I am neither questioning anyone’s wealth nor I am too naïve to poke my nose into their personal lives. But what are the implications – direct and indirect – of their extent of consumption and their profligate behavior on others particularly children, who grow up observing everything happening around them?
I was born and raised in a middle-class family (Indian and not American or European), so my understanding and perspectives are different. It is perfectly justified and understandable that different cultures have their own definitions of basic necessities and luxuries when it comes to material possessions. For example, a car is still a luxury for us but cars are necessary in many countries. So, I am not really comparing apples to oranges here.
My point is, whatever may be the culture, there are certain limits beyond which one’s consumption needs to be viewed objectively whether it is backed by one’s conscience or not.
There are no standards; no scales; no rules of thumb; and there can never be a universally acceptable guide for conscious consumption. It all boils down to one’s own self – his/her conscience – judging one’s actions. It is certainly not philosophy; it’s just common sense.
For a moment, just think about those who smuggle precious animal skins and parts like the horn of the rhinoceros, ivory, etc. Why there is a market for these because there are people in the world who – without conscience – ready to pay for these sans the realization that it is nothing but an act of cruelty. Those who make their living out of selling these items do so because there is a market for these. The same ideology applies to consumption of drugs like opium, and illegal or counterfeit products and also involving in human trafficking simply because there are consumers out there willing to pay without consciously thinking about the implications of their actions.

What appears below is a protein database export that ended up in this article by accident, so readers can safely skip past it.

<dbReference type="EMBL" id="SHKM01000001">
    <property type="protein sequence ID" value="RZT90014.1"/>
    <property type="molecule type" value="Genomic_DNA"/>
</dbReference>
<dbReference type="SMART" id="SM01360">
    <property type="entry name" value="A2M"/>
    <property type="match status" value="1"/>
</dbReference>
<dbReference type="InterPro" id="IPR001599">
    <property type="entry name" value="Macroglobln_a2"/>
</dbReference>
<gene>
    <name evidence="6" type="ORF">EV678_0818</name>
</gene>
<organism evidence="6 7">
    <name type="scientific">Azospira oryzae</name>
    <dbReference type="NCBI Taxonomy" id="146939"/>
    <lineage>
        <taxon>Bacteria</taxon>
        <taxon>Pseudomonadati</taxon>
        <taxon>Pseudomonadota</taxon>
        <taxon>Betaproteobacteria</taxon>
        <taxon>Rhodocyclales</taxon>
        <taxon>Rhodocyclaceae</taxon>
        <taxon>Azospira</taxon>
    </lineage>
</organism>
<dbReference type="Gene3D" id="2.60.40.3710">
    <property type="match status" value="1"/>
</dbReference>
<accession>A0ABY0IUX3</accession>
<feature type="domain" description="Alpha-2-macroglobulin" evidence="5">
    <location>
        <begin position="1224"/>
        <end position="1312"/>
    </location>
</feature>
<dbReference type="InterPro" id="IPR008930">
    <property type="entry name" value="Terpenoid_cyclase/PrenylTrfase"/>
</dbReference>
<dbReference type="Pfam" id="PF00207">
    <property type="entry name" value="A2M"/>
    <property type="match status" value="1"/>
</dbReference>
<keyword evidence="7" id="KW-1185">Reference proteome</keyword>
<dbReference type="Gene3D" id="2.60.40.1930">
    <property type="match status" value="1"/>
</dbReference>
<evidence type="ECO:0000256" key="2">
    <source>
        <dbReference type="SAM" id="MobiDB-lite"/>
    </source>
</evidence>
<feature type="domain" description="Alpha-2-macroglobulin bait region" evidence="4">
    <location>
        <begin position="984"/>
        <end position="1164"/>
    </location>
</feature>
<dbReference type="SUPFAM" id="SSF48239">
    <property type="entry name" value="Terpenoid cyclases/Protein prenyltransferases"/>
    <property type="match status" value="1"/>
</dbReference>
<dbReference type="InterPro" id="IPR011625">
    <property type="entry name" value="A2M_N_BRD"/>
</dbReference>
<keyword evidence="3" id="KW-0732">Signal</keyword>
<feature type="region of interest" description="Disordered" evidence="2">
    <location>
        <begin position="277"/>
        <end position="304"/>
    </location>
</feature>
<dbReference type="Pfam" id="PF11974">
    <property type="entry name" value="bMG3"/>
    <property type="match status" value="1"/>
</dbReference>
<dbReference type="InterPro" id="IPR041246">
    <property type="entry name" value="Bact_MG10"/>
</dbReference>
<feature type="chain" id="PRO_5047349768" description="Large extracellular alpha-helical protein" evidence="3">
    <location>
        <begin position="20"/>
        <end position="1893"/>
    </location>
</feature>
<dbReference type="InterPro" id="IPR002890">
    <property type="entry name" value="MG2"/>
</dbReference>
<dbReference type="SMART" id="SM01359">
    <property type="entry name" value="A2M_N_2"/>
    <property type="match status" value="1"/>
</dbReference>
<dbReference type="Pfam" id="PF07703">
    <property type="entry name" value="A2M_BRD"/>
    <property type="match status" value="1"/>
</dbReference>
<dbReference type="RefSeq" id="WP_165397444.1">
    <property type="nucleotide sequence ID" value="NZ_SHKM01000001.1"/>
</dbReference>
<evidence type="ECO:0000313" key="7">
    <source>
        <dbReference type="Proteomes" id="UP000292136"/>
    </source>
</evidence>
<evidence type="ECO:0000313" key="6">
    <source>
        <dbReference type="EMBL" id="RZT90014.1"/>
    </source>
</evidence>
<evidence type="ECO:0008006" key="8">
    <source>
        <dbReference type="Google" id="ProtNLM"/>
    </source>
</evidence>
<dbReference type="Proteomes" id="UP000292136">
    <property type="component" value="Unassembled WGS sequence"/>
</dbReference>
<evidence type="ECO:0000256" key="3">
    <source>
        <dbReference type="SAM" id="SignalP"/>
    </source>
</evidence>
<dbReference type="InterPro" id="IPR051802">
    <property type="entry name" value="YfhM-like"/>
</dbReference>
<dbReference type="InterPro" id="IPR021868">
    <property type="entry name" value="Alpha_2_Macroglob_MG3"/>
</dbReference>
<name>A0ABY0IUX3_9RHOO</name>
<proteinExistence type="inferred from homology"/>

My point here is if people become conscious about their consumption, these can change forever for good.
“Sustainability” – probably the most ransacked and misused term – is actually a reflection of people’s conscience in deciding what to consume and what not. If I were a conscious consumer, I care about the planet earth and its ecosystem. Similarly, if I were a conscious consumer, I would avoid those products that are made using child labor. However, the list of criteria like these that emerged since a few decades ago may possibly be incredibly long.
Let me discuss further,
- what all these have to do with food that is consumed every day and the industries related to it; implications in the context of food waste, agriculture sector, and ecosystem balance
- how to cultivate the motivation within and resist any influence from others?
- how to shape the younger generation to be ‘conscious’ consumers for the sake of a better tomorrow
To be continued…
For previous posts in this series.. click here